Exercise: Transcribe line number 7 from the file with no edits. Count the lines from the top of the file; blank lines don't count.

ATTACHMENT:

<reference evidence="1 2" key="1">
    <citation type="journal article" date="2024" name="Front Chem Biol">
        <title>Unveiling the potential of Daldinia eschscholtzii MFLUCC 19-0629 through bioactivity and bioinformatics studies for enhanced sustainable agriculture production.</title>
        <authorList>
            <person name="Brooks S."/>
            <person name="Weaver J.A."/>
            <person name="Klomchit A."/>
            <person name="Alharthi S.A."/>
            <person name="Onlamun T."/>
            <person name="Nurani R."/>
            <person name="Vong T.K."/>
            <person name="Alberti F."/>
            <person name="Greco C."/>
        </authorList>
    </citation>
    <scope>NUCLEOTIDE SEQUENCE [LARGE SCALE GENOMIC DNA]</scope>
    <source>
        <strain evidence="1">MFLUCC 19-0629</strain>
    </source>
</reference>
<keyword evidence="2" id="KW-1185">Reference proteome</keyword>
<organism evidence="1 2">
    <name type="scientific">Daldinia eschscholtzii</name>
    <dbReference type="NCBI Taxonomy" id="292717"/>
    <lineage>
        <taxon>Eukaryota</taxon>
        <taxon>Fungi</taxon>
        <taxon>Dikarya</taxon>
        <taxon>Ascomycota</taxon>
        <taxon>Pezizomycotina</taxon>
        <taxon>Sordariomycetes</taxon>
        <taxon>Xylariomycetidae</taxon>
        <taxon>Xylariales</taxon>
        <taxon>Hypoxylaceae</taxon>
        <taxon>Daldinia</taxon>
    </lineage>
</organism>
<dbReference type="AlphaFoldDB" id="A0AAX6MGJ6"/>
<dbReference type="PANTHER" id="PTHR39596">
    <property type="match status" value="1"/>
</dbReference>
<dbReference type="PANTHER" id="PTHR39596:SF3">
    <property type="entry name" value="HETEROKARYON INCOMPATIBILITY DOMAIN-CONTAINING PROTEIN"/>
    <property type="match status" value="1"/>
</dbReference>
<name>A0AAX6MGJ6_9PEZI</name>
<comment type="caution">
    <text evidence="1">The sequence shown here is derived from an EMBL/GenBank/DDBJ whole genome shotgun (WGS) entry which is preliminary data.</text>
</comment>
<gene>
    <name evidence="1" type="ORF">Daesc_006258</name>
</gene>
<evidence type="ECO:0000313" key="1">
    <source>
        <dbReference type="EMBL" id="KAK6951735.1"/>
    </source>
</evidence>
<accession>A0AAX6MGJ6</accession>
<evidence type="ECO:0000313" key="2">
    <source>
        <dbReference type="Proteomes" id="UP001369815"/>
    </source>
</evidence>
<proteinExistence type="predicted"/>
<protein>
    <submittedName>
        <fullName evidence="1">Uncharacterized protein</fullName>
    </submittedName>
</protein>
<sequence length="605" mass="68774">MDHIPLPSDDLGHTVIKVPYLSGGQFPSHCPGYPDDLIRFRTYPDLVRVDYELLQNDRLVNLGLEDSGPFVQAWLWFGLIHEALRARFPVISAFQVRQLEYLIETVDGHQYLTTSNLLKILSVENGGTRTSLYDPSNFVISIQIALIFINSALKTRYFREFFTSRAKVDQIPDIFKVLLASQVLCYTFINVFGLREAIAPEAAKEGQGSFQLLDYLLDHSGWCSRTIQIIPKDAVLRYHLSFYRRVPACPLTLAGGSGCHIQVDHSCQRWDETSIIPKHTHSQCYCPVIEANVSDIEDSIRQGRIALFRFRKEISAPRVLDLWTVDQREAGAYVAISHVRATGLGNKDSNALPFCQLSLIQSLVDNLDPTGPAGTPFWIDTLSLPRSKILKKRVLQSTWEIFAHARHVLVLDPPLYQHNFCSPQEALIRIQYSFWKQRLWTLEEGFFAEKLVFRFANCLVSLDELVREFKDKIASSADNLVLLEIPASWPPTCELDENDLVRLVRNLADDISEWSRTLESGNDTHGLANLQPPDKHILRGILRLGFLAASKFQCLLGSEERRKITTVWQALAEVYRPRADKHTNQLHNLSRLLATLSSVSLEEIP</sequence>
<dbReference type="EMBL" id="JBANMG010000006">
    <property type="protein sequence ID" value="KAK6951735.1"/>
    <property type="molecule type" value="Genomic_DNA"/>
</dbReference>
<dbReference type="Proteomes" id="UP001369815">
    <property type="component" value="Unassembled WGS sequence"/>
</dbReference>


            <person name="Klomchit A."/>